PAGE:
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Inflammatory Back Pain Management and Relief

Inflammatory Back Pain Management and Relief

Back pain is incredibly common, with many estimates stating that every adult will seek some form of medical care for back pain at least once in their lives. But there’s a big difference between mechanical and inflammatory back pain.

Finding relief from inflammatory back pain can be counterintuitive. Movement tends to help it while rest makes it worse. And for some, inflammatory back pain is something they will have to contend with for the rest of their lives. Luckily, there are effective management and relief options available.

Inflammatory Back Pain vs Mechanical Back Pain

Back pain is nothing new to the healthcare community. A 2016 study estimated that around 20% of the US population suffered from chronic pain. And a large majority of that chronic pain is thought to be back pain. More specifically, the low back or lumbar spine.

Chronic back pain has two major causes: mechanical and inflammatory. Unless you know what you’re looking for, it will be hard for you to tell the difference between the two. Luckily, they have slightly different traits that can tell you which is which, and therefore help you decide how to proceed with treatment or management.

Inflammatory Back Pain

Back pain caused by inflammation is generally described as:

  • Having no known definite cause.
  • Is characterized by stiffness, especially for about half an hour in the morning.
  • Lessens with activity, stretching, exercise.
  • Is at its worst during the second half of the night.
  • Is often accompanied by pain in one or both buttocks.

Mechanical Back Pain

This type of back pain is generally described as:

  • Pain that worsens with activity, stretching, or exercise.
  • Pain that lessens with rest.
  • Is not associated with stiffness in the morning or after rest.
  • Pain that isn’t constant, but can get worse for short periods.
  • Not associated with pain in the buttocks.

Inflammatory or Non-Inflammatory Back Pain

You may hear people refer to back pain as inflammatory and non-inflammatory. This is essentially the same as saying mechanical and inflammatory. Mechanical, or non-inflammatory back pain generally has a cause relating to the mechanics of the back and is often the result of injury or trauma.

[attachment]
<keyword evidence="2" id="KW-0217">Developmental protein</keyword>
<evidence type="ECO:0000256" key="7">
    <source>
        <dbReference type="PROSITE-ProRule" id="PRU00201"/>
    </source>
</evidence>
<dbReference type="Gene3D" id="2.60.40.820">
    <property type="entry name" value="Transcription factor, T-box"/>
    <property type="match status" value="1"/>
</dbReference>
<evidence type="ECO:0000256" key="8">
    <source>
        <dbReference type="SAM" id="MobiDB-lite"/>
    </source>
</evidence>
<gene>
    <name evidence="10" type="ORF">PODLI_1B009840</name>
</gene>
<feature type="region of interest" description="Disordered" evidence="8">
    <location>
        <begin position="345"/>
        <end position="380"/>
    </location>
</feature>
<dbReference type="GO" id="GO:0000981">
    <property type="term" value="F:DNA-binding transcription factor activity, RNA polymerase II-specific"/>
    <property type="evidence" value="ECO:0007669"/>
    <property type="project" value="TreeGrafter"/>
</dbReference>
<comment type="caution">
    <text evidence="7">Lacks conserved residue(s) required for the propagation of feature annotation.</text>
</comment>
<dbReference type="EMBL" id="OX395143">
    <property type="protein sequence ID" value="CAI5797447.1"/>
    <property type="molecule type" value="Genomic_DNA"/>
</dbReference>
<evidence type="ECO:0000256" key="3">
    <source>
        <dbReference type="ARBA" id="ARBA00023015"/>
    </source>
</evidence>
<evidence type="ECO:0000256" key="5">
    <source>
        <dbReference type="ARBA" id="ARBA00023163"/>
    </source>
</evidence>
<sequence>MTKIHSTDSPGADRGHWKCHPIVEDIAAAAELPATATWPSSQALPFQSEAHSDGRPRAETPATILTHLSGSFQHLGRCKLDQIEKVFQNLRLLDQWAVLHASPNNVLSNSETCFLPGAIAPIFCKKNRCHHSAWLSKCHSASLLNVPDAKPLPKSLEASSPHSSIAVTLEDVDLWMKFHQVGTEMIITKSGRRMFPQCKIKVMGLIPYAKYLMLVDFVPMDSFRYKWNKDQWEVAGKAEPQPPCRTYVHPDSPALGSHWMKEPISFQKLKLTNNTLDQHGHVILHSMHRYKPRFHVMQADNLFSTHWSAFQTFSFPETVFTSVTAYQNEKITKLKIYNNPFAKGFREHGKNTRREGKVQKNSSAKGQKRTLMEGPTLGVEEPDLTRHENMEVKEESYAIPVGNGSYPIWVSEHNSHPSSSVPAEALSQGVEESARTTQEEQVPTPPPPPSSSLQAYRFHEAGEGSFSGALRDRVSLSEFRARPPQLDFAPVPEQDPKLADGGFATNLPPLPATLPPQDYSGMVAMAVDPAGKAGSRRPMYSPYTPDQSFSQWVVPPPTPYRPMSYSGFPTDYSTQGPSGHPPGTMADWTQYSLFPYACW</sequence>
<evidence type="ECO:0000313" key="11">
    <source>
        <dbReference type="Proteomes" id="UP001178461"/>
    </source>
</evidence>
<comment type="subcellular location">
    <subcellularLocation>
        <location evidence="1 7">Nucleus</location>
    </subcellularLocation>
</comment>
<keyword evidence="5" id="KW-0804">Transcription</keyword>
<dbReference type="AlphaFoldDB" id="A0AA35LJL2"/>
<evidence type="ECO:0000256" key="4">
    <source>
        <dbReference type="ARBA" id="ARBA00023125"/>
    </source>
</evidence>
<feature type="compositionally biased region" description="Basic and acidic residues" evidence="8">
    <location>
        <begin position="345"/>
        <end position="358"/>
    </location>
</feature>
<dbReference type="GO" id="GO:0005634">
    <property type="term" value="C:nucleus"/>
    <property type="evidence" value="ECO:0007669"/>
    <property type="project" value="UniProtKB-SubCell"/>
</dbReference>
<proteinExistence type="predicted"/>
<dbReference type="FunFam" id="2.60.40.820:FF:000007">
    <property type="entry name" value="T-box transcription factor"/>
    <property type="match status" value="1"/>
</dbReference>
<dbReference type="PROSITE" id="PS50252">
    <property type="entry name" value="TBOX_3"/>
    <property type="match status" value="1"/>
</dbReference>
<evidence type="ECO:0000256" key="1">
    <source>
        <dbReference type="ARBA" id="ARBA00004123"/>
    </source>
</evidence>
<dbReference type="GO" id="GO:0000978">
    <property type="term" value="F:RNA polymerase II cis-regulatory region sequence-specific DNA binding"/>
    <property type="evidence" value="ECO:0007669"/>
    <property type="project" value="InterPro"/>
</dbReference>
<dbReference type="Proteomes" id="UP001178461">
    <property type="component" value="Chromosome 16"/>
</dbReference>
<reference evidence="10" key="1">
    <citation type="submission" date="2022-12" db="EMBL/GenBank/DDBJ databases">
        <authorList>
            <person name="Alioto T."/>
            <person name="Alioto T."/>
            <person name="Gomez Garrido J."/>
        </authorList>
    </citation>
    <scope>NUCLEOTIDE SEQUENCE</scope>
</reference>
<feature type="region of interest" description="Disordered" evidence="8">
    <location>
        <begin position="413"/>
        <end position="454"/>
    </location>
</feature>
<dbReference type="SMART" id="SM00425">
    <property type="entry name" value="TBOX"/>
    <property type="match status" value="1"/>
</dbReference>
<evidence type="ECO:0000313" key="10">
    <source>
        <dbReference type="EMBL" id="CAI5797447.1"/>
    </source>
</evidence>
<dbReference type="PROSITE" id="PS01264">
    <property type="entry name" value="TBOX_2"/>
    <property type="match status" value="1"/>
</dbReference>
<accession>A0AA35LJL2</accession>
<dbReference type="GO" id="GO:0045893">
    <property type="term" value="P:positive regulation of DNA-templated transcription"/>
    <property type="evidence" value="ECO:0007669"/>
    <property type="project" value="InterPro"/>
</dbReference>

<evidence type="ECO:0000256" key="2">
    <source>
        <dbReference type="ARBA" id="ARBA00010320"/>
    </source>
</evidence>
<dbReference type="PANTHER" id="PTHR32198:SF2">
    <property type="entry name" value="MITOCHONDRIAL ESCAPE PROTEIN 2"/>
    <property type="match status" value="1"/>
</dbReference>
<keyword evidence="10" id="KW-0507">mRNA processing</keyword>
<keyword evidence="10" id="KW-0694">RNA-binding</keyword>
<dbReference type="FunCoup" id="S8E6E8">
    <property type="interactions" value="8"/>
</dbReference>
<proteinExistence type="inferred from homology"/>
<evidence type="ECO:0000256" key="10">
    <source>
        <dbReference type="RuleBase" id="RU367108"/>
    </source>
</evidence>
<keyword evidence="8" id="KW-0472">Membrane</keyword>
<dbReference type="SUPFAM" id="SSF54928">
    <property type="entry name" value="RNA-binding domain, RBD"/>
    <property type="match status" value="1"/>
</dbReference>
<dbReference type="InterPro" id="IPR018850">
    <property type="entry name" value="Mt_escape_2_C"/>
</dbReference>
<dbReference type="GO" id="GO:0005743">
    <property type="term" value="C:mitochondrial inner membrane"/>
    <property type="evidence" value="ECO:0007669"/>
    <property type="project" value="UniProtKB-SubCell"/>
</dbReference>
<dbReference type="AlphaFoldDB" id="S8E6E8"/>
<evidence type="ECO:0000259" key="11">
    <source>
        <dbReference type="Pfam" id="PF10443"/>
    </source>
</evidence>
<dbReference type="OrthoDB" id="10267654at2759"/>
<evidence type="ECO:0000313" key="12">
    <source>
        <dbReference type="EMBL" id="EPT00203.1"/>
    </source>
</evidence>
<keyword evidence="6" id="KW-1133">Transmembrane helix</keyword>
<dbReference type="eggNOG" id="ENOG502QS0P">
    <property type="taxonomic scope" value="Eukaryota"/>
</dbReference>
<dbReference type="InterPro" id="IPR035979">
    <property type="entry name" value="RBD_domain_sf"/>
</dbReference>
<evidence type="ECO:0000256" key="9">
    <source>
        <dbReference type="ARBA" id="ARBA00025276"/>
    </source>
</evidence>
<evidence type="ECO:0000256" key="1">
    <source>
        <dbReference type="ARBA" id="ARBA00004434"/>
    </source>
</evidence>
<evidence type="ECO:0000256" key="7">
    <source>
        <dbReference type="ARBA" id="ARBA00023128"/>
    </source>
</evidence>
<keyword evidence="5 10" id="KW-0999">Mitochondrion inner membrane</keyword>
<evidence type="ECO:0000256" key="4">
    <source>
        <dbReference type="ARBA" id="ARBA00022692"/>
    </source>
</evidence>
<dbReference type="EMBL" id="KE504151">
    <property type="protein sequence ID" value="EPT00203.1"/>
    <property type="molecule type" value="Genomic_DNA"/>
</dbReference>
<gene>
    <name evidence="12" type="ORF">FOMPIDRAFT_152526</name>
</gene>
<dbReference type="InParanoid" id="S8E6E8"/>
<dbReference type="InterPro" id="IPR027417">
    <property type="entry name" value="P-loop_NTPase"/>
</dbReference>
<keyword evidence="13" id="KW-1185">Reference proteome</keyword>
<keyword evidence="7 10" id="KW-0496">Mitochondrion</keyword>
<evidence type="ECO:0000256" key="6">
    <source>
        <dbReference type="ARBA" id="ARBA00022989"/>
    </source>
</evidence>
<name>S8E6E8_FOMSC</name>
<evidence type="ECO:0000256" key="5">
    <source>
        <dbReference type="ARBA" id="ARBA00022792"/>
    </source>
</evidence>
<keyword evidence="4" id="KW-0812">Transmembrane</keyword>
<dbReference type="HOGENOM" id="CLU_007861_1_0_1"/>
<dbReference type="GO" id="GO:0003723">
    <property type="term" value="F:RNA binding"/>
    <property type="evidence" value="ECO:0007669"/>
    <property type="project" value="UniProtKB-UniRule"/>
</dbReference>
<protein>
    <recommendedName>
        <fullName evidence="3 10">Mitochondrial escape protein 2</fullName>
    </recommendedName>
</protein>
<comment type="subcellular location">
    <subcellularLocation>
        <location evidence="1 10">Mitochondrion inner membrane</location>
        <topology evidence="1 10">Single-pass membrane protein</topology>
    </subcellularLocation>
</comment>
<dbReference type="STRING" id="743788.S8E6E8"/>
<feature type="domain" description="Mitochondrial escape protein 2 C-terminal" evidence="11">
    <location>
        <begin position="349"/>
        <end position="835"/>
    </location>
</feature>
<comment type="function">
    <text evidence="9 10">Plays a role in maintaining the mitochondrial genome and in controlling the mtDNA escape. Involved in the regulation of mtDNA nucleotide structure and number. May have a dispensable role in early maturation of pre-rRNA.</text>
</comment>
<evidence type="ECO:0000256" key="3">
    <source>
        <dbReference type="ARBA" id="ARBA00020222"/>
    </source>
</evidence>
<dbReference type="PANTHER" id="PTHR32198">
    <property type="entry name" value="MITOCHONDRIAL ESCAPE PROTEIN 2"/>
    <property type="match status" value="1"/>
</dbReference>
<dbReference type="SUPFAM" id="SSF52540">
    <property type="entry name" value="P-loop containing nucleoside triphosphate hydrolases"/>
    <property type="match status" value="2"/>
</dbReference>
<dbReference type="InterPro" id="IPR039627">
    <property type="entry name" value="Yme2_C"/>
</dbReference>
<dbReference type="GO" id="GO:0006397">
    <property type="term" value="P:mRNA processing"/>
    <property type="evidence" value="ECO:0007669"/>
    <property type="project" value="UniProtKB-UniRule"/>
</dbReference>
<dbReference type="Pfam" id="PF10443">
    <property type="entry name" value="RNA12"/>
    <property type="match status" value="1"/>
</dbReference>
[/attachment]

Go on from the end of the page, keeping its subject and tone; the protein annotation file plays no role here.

The cause of non-inflammatory back pain doesn’t have to be sudden. For example, in instances where poor posture leads to back pain, this is considered non-inflammatory.

Further, non-inflammatory back pain may be accompanied by inflammation in the back as a natural reaction to injury. But this inflammation isn’t the cause of the back pain. Non-inflammatory back pain can often be treated effectively with conservative treatments, such as chiropractic spinal decompression.

When inflammation is the cause of back pain, then it’s considered inflammatory back pain. A much smaller subset of the population has inflammatory back pain, and there are a couple of causes for this, which we’ll discuss in the section below.

What Autoimmune Diseases Cause Back Pain

When the body begins to mistakenly attack parts of the body, it’s considered an autoimmune disease. Chronic neck and back pain can be caused by these autoimmune diseases:

  • Rheumatoid Arthritis
    • A disease in which the immune system attacks the joints all throughout the body.
    • A rare kind of arthritis that affects the spine. More prevalent in men and more usually starts during early adulthood.
  • Multiple Sclerosis
    • MS is a serious disease in which the immune system mistakenly attacks the nerve fibers. MS can lead to back and neck pain.
  • Psoriatic Arthritis
    • A type of arthritis characterized by patches of red, dry, and itchy skin along with joint pain and inflammation.

Some other issues that may affect the neck or back but aren’t necessarily caused by inflammation include cervical spondylosis and osteoarthritis which are typically caused by natural aging.

Inflammatory Back Pain Treatment

Before we get into treatment options, it’s worth noting that there are some persistent myths out there. The first is that cracking the joints, whether by yourself or with the help of a medical professional, can cause arthritis. In reality, cracking your back won’t cause arthritis. Nor will cracking any other joint such as your knuckles or neck.

Talk To Your Doctor

If you think you have any kind of inflammatory back pain, make sure to mention this to your doctor. It’s common for inflammatory back pain to be misdiagnosed by general practitioners as mechanical back pain. But, for things like ankylosing spondylitis (AS), the longer you go without proper treatment, the more likely you are to suffer severe symptoms.

You should also see a rheumatologist immediately to start an effective management plan for this chronic condition.

Many people find relief initially from taking non-steroidal anti-inflammatory drugs (NSAIDs) and keeping active. Sometimes this is enough to manage AS. However, other people find that NSAIDs and keeping active aren’t enough. This is where chiropractic care and physical therapy can help.